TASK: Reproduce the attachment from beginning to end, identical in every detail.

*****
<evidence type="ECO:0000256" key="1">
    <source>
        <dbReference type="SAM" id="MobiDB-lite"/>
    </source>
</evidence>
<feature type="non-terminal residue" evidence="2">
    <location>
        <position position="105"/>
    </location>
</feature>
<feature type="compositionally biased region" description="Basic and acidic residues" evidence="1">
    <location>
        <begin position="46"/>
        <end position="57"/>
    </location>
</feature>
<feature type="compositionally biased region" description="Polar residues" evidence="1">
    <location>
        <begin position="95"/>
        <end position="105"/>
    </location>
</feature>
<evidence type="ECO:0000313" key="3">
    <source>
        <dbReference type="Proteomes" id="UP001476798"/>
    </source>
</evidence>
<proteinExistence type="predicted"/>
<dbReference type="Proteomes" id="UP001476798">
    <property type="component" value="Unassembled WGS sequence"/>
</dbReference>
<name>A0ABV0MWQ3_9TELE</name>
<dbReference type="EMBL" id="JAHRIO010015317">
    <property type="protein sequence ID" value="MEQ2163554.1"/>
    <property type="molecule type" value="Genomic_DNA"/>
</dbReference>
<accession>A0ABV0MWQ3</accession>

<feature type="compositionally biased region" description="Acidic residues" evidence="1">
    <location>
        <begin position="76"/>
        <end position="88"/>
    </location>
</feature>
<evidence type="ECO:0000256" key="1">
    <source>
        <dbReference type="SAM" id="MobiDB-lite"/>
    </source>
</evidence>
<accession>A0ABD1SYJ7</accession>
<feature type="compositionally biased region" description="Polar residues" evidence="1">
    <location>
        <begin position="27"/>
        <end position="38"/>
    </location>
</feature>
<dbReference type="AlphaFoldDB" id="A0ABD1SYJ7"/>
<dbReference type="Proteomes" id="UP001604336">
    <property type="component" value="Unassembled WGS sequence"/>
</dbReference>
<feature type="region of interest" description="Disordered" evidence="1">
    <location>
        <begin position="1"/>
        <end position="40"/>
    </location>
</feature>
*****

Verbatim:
<evidence type="ECO:0000256" key="1">
    <source>
        <dbReference type="SAM" id="MobiDB-lite"/>
    </source>
</evidence>
<feature type="non-terminal residue" evidence="2">
    <location>
        <position position="105"/>
    </location>
</feature>
<feature type="compositionally biased region" description="Basic and acidic residues" evidence="1">
    <location>
        <begin position="46"/>
        <end position="57"/>
    </location>
</feature>
<feature type="compositionally biased region" description="Polar residues" evidence="1">
    <location>
        <begin position="95"/>
        <end position="105"/>
    </location>
</feature>
<evidence type="ECO:0000313" key="3">
    <source>
        <dbReference type="Proteomes" id="UP001476798"/>
    </source>
</evidence>
<proteinExistence type="predicted"/>
<dbReference type="Proteomes" id="UP001476798">
    <property type="component" value="Unassembled WGS sequence"/>
</dbReference>
<name>A0ABV0MWQ3_9TELE</name>
<dbReference type="EMBL" id="JAHRIO010015317">
    <property type="protein sequence ID" value="MEQ2163554.1"/>
    <property type="molecule type" value="Genomic_DNA"/>
</dbReference>
<accession>A0ABV0MWQ3</accession>

<feature type="compositionally biased region" description="Acidic residues" evidence="1">
    <location>
        <begin position="76"/>
        <end position="88"/>
    </location>
</feature>
<evidence type="ECO:0000256" key="1">
    <source>
        <dbReference type="SAM" id="MobiDB-lite"/>
    </source>
</evidence>
<accession>A0ABD1SYJ7</accession>
<feature type="compositionally biased region" description="Polar residues" evidence="1">
    <location>
        <begin position="27"/>
        <end position="38"/>
    </location>
</feature>
<dbReference type="AlphaFoldDB" id="A0ABD1SYJ7"/>
<dbReference type="Proteomes" id="UP001604336">
    <property type="component" value="Unassembled WGS sequence"/>
</dbReference>
<feature type="region of interest" description="Disordered" evidence="1">
    <location>
        <begin position="1"/>
        <end position="40"/>
    </location>
</feature>